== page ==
Should I Sell or Rent My Home?

Renting vs Selling Your Home

Are you contemplating a move and wondering whether you should sell or rent your house? Both alternatives have advantages, but they also have disadvantages.

Below is a summary of key factors to consider when deciding whether to sell or rent a home. From the pros and cons of selling vs renting, to the cost and tax considerations, this article looks at the choice between selling your house or renting it after you move into a new home.

Pros and Cons of Selling vs. Renting

Pros of Selling

  • Make a Profit
  • Possible Tax Advantages
  • No Property Management

Cons of Selling

  • No Monthly Cashflow
  • No Debt Paydown by Renter
  • May Be Subject to Capital Gains 

Pros of Renting

  • Passive Income
  • Debt Paydown
  • Deductions and Depreciation

Cons of Renting

  • Property Management
  • Legal and Regulatory Concerns
  • May Not Make a Profit

Costs of Selling Your House vs Renting It

Home Selling Cost

A large amount of money is required to acquire a new house. Therefore, you may need to sell in order to obtain the money to purchase your next home. 

If selling with a real estate agent, you’ll likely pay a commission fee of 1%-6%. This can cost you thousands of dollars on your home sale.

There are additional costs when selling a home. To get a better idea of all the fees, check out our article: How Much Does It Cost to Sell a House?

Rental Property Costs

The cost of renting your property is a major issue that will influence your choice to rent or sell. 

The expense of maintaining a property is too much for many homeowners without large liquid cash reserves, and the risk of ‘renting gone bad’ is just not an option.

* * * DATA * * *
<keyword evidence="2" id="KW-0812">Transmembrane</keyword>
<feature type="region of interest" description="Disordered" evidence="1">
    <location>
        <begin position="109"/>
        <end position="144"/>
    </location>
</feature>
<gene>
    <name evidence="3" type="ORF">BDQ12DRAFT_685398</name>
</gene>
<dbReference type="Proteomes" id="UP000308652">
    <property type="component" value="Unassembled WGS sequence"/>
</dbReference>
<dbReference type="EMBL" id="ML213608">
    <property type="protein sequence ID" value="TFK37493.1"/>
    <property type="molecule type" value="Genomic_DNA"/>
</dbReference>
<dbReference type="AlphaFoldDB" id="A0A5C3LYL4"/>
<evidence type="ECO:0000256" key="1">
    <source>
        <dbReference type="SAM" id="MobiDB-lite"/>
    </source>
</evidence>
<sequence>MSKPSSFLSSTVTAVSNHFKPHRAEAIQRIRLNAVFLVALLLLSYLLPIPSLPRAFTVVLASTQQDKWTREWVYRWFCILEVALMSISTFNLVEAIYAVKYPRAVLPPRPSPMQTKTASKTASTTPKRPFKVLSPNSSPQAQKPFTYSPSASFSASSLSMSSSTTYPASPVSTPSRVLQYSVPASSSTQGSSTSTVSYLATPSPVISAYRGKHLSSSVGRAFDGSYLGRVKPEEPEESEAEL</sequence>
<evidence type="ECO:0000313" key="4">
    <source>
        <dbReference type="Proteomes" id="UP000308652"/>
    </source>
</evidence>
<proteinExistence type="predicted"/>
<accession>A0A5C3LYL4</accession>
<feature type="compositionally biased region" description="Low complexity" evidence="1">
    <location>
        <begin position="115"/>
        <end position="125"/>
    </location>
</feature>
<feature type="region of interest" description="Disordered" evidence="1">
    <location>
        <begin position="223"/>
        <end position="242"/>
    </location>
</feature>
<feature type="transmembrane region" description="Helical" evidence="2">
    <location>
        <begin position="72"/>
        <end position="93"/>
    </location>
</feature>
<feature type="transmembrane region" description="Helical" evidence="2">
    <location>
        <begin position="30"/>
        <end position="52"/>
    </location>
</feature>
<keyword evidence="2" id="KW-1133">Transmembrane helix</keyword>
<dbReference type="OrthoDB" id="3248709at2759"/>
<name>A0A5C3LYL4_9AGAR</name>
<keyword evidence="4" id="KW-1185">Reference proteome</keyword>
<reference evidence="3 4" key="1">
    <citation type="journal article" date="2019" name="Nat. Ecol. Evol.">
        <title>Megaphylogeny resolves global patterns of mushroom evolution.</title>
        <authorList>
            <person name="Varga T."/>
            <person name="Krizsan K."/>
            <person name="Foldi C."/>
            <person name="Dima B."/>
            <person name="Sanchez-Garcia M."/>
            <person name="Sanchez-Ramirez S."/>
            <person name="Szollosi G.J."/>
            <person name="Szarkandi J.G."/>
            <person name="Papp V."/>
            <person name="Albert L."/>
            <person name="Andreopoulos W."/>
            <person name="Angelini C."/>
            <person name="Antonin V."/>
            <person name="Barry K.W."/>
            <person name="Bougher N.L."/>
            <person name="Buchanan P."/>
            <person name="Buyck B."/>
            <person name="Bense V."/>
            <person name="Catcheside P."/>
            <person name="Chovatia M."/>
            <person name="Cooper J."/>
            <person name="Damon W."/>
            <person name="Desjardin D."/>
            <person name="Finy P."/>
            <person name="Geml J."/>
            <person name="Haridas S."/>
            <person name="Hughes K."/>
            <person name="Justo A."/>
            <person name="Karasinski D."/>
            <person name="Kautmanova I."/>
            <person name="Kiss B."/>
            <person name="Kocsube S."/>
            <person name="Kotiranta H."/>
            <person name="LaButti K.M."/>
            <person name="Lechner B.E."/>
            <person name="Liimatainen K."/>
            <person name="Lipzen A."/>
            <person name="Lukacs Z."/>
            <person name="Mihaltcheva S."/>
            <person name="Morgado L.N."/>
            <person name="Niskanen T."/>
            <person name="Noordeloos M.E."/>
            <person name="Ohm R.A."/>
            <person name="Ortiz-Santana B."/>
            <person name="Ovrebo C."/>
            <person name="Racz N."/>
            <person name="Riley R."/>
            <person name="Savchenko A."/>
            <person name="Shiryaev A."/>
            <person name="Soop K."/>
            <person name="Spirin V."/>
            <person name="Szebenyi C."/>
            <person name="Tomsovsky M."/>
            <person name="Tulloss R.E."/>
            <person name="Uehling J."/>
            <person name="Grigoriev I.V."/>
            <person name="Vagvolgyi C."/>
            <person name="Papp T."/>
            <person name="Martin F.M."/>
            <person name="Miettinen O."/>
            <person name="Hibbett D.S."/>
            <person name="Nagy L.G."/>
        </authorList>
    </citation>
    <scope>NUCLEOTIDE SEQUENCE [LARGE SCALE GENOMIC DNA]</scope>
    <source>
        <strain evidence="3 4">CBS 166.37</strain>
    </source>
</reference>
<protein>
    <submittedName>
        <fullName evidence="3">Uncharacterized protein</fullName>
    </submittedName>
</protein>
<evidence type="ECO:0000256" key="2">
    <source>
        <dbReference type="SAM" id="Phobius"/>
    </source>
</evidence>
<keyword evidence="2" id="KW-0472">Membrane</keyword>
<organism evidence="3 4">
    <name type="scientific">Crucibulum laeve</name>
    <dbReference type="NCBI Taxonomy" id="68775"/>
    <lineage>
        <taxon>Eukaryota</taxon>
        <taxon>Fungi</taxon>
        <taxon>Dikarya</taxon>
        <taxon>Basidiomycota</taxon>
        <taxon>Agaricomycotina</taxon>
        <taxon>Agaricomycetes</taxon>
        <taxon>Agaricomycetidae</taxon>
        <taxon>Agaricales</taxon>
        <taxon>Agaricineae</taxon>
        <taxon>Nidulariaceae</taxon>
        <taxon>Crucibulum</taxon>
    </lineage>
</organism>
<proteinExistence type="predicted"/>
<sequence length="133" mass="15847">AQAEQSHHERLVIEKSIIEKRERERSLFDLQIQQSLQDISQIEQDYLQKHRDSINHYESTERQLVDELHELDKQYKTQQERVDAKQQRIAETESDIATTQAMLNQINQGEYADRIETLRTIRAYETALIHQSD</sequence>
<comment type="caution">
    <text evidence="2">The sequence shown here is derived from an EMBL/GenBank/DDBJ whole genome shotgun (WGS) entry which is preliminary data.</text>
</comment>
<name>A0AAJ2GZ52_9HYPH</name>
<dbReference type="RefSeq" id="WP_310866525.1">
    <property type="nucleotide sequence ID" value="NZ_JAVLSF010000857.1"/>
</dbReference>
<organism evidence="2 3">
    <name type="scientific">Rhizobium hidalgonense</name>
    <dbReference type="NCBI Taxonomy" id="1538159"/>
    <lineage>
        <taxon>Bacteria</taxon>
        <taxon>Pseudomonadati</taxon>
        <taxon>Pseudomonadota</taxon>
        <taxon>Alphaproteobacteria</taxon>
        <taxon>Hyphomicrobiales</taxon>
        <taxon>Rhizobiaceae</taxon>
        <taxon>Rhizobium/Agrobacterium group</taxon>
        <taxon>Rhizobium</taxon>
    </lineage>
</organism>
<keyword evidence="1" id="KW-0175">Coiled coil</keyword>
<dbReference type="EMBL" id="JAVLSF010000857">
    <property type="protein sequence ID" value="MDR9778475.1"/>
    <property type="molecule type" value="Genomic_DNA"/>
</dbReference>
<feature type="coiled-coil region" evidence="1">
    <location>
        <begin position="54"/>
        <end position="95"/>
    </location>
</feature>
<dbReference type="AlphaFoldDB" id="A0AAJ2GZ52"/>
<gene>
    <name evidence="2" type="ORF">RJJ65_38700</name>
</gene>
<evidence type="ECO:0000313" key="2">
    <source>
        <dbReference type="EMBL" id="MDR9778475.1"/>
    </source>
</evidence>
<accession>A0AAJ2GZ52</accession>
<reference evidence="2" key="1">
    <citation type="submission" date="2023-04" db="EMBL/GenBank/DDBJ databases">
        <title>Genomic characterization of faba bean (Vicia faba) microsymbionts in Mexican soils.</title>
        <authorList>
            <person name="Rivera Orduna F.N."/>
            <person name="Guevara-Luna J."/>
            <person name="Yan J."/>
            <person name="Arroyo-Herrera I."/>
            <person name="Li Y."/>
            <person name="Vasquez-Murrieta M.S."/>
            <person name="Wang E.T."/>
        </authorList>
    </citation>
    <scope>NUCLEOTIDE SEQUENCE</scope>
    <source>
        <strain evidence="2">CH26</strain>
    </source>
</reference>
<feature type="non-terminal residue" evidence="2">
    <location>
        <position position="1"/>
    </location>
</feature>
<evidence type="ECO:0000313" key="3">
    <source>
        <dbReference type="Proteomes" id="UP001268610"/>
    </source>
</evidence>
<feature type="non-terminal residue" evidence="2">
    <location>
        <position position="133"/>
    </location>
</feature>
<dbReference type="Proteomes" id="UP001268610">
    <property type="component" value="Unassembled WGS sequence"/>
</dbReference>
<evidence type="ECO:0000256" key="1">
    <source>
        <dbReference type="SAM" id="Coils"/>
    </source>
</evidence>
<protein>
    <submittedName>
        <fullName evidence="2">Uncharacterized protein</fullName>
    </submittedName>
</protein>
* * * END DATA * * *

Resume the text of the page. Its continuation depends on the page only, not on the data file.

Because there are times when rental homes are empty, tenants do not pay rent, or other circumstances impair cash flow, cash reserves are required for a rental house. 

However, mortgage payments must still be made. Damage and other issues that may arise with a rental property must also be taken into account. 


If the need arises where you must evict a tenant, understand that this can be an expensive and time-consuming proposition. Additionally, the tenant may refuse to pay during this time, and you’ll be stuck with an empty house.

Home Damage

Another expense to consider is damaged property. 

Although landlords may protect themselves from these costs by collecting a security deposit; if the damage to your home is bad enough, you won’t be able to cover it with the deposit and will be forced to invest in repairs.

Taxes to Consider When Selling or Renting

Home Sale Taxes

When deciding whether to sell or rent, taxes are a crucial factor to consider. 

Capital Gains

When it comes to selling your home, you'll need to think about capital gains. There are tax discounts available for residences you've lived in for two of the previous five years, which might help you avoid paying capital gains taxes. 

If the house in issue was the principal residence for two of the previous five years, a married couple filing jointly may have up to $500,000 in tax-free capital gains, and singles can have $250,000 in tax-free capital gains. 

This may deter some individuals from renting out their properties since they may be exposed to these taxes if they decide to sell later. 

Unless you intend to move back into the property for two years after renting it out before selling it, the conventional rule is that if your residence has a substantial gain, you should sell it rather than rent it.